Walking Rocks?

Query: When I was in Death Valley earlier this year, I saw some enormous 750-pound rocks that appear to travel across the desert on their own. I remembered your article about rock tortoises, and wondered if that’s what these rocks could be?

Corn of Plenty (Part 4 of 4): A Field Guide by Dr. Midas Welby

Corns of the Air: Air-corns utilize their horns for jousting, playing tic-tac-toe, and spearing food in mid-flight. Air-corns often lurk undetected in trees, wood piles, and rain gutters. When bored, they use their horns to ring the doorbells of unsuspecting humans. When the door begins to open, the air-corn flies away.


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Going On Hiatus

December 6, 2014: I am loving college, but I have to admit, I’m overwhelmed.

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Pine Cone Feeders

A Present For Imaginaries: When winter comes, I get concerned about providing extra shelter from the elements for Imaginaries. Recently, I read about people who build wildlife brush shelters out of branches and plants in their yards, and thought this was a great idea.

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Jackalope, also known as Lepus cornutus; wolperdinger (Germany); skvader (Sweden).

Range: Originally found in open range throughout the western United States from Canada to Mexico, but now highly endangered. A European cousin to the jackalope, now considered extinct, has been pictured in artwork since the 1500s.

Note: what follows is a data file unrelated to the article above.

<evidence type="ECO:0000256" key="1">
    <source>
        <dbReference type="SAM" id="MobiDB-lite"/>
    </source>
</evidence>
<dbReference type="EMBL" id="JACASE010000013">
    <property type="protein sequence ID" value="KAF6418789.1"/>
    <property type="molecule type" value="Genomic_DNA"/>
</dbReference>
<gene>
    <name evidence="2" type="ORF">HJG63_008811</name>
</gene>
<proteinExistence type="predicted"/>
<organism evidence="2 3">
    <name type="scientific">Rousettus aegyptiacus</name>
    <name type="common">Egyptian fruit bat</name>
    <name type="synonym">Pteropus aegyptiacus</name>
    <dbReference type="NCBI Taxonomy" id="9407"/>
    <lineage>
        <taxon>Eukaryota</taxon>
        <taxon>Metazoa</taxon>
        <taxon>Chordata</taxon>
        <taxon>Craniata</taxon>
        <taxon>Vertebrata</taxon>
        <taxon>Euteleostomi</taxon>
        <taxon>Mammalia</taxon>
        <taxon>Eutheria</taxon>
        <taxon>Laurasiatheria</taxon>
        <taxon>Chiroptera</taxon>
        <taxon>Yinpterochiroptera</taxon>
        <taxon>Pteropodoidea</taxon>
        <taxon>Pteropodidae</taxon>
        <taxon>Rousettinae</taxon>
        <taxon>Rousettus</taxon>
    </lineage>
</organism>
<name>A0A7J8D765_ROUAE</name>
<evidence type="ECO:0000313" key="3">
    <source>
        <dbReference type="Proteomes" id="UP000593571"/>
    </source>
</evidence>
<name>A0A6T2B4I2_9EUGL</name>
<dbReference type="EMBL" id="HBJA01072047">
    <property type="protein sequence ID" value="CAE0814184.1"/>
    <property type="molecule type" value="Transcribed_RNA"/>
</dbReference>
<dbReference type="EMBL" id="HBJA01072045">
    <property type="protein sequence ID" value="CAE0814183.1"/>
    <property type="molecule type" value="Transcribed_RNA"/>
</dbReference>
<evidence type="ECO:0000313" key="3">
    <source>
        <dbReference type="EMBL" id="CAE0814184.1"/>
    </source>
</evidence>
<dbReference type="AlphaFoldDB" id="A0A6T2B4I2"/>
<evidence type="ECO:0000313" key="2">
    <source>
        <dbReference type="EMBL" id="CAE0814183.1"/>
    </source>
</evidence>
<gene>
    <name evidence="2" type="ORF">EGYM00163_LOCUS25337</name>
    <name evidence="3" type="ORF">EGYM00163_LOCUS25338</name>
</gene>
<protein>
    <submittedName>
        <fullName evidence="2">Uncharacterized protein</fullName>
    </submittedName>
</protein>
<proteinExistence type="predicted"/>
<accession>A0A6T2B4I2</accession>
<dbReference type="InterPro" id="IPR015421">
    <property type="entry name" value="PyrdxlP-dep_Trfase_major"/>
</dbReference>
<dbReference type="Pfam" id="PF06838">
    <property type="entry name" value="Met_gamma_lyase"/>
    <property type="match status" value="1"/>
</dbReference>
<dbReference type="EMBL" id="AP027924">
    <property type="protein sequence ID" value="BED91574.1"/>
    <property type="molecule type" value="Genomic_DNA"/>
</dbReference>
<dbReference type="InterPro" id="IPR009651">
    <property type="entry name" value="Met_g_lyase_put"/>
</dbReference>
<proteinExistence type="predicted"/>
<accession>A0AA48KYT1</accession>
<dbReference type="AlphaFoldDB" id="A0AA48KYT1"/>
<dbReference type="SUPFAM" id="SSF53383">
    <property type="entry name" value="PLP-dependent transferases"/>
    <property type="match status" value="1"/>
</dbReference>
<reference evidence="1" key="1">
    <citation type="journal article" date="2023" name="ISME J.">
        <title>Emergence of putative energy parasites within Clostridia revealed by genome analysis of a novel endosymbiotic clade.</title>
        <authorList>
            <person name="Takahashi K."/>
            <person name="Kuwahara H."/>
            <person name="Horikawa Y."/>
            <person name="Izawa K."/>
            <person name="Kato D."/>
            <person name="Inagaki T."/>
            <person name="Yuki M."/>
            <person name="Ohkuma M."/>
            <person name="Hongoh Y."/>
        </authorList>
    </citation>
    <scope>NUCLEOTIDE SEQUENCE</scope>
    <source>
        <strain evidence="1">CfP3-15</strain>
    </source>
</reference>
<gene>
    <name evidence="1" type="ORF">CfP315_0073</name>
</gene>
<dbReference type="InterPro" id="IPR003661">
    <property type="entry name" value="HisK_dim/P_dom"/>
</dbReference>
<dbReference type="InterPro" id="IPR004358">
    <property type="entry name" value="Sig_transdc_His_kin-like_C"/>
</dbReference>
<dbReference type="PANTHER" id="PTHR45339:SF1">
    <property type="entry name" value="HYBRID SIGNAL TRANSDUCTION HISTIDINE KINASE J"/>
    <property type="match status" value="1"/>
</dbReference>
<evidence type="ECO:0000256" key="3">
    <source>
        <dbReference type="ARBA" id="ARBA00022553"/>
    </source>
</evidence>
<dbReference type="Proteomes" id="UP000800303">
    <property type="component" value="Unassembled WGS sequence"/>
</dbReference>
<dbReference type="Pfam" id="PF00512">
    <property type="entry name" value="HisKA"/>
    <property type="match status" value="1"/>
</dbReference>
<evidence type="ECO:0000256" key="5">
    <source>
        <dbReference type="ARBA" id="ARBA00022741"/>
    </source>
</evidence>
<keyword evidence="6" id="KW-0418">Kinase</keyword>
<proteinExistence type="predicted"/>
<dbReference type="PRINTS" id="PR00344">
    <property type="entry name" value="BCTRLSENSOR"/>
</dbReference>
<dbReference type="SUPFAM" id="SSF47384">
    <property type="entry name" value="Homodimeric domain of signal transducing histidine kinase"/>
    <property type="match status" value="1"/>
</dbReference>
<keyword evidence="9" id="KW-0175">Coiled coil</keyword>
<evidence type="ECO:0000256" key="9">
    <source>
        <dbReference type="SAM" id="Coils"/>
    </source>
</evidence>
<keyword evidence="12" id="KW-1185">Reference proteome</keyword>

Physical description: With the body of a jackrabbit and the horns of an antelope, the mature jackalope stands 20-24” high, with soft brown pelt fading to cream on the underbelly, and antlers up to 12” across, each bearing 2-3 points. Sometimes cottontail rabbits suffering from the Shope papilloma virus, which causes horny growths on the rabbit’s head, are mis-identified as jackalopes. Lifespan is unknown. Jackalopes appear to breed very rarely, and bear small litters (3-4), which are raised in burrows. Antlers do not appear until the second year of growth, but both males and females have them. Although mainly herbivores, when vegetation is scarce, they will revert to eating meat, and are believed to be very effective pack hunters.

Characteristics: The jackalope is capable of excellent mimicry of bird songs, although it is a myth that it can mimic human voices. If you hear a mockingbird or a magpie while out in the desert, you may be listening to a jackalope’s song.

Co-endangered species: New Mexican ridge-nosed rattlesnake, black-footed ferret.

Recent sightings: Frequent fake sightings reported annually. The last confirmed sighting by an Iranigami tracker was in Wyoming in 2001.

What to do: The jackalope is extremely shy, but will become aggressive if approached. If startled by a jackalope, lie on the ground and hum a soothing song to avoid being attacked.


Copyright © 2012, 2013, 2014 by Penelope Stowell. All rights reserved. This website is a work of fiction and does not depict any actual persons, creatures, places or events.